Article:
Junk Fishing: Open Water

Junk Fishing: Open Water

Junk Fishing: Open Water

According to Mike Iaconelli, “Junk Fishing, is throwing everything but the kitchen sink to catch fish that are not on any given pattern”. I have to agree with him on that interpretation.

I have narrowed down the process in which anyone can make “Junk Fishing” somewhat predictable. You will still have to diversify your offering, sometimes between every fish, but staying in the same hole can be achieved by following some or all of my tips. 

The first step I take is determining whether or not the fish are suspended or relating to structure. In most cases the fish that are relating to offshore structure or cover are going to be much easier to catch than those that are in mid depth suspension. These “drifters” as I like to call them don’t relate too much of anything and are not readily tempted by artificial lures. It is the suspended fish that will take “Junk Fishing” to its literal meaning. 

Junk fishing is a term used when individual fish are being caught on a singular lure, requiring that a new lure or presentation be used to coax another strike from another fish, in the same location and position as the last. No one can explain with any certainty why this occurs, but I have my own theory. 

Basically in a nutshell, I believe if I am sitting on a park bench with my buddy, and all of a sudden his bacon double cheese burger begins dragging him off by the lips that it’s a given that should another double bacon cheeseburger show up in my lap… I am passing. Now, if a chicken sandwich shows up I might be willing to take a chance on it.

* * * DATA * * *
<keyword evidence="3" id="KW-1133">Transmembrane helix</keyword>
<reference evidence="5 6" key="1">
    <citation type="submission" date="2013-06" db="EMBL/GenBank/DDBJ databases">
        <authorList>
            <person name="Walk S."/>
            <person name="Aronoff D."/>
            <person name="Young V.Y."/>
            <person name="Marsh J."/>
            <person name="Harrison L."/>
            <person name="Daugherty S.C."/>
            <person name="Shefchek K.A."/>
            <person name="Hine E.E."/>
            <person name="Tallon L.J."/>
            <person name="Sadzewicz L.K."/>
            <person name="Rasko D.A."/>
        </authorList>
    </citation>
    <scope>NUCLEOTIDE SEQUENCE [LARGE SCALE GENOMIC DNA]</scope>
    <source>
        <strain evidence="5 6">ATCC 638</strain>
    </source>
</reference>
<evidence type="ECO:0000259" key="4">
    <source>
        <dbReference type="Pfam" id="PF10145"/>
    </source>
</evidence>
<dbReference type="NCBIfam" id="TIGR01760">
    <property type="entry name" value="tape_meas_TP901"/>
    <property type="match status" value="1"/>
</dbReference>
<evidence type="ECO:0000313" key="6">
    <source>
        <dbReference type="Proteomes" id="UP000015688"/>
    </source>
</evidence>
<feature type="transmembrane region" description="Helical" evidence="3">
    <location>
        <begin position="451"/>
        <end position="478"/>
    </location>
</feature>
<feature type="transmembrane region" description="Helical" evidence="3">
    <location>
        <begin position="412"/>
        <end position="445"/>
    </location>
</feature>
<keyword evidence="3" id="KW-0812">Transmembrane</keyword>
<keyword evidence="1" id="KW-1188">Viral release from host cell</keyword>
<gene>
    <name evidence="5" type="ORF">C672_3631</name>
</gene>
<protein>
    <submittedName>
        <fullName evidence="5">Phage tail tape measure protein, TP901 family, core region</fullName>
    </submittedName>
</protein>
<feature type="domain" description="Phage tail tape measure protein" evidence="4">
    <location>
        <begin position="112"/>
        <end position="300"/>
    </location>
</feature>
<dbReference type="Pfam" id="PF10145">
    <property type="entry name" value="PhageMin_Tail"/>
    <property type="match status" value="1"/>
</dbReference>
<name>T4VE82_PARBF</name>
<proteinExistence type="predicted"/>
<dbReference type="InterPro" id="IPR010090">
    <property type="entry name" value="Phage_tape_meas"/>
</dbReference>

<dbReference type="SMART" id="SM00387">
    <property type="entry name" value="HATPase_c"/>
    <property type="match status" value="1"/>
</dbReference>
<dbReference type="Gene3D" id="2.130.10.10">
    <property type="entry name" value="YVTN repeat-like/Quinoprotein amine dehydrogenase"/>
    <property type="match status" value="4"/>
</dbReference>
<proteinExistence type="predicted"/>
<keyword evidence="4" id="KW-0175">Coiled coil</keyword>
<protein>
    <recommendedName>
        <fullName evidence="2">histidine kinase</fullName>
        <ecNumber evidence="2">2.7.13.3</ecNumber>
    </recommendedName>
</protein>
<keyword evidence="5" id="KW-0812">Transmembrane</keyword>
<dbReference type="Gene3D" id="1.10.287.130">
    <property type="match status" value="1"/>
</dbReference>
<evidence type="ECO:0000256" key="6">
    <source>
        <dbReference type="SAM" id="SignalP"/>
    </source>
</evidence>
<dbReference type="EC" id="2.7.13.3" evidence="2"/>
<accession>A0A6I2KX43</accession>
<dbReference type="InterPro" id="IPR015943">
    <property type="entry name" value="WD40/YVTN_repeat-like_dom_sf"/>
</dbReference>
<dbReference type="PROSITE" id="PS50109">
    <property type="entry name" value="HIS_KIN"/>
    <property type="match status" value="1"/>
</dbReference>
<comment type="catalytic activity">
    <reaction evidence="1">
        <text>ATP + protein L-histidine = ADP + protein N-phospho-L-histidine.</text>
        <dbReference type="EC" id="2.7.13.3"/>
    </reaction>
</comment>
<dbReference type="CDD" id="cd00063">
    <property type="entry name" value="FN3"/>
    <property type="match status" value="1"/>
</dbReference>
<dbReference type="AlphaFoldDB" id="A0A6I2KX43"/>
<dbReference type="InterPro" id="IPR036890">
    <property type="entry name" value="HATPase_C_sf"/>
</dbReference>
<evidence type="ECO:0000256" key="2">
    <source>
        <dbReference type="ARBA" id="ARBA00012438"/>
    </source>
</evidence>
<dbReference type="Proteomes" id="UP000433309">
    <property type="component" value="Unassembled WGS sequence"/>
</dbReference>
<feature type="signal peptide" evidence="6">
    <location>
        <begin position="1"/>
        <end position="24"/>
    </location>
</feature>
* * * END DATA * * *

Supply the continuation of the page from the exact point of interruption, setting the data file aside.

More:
It is a long analogy but you get the point. 

When I resort to junk fishing I have 5 rods at the ready. Each rod is rigged with something different, but that will work at the depth in which I feel the fish will be most likely to react. 

Billed crank bait, a stick worm such as a Senko, ½ oz spinner bait with trimmed skirt and downsized willow leaf blades, lipless crank bait, and as of lately chatter baits are all kept handy for quick firing. I have installed a vertical, six rod holder in my boat for just this type of fishing. Having the rods at the ready for rotation is necessary when you have finicky fish in a location, but will only hit every other offering. Another thing to remember is that your boat will look as if a bomb went off in it by the end of the day. Know that it takes a steady rotation of lures to get a string of fish employing this method of fishing, but the results can be very well worth it.

Using your electronics is the single most important tool to finding offshore fish. Learn to triangulate your position on the water to keep your boat in position. This allows you to keep your boat positioned without the risk of spooking suspended fish. Turnin off your sonar and sounding devices can also increase your chances of catching skittish offshore fish. The low decibel clicking of sonar can sometimes be a tip off to fish in open water that not all is well in their environment.

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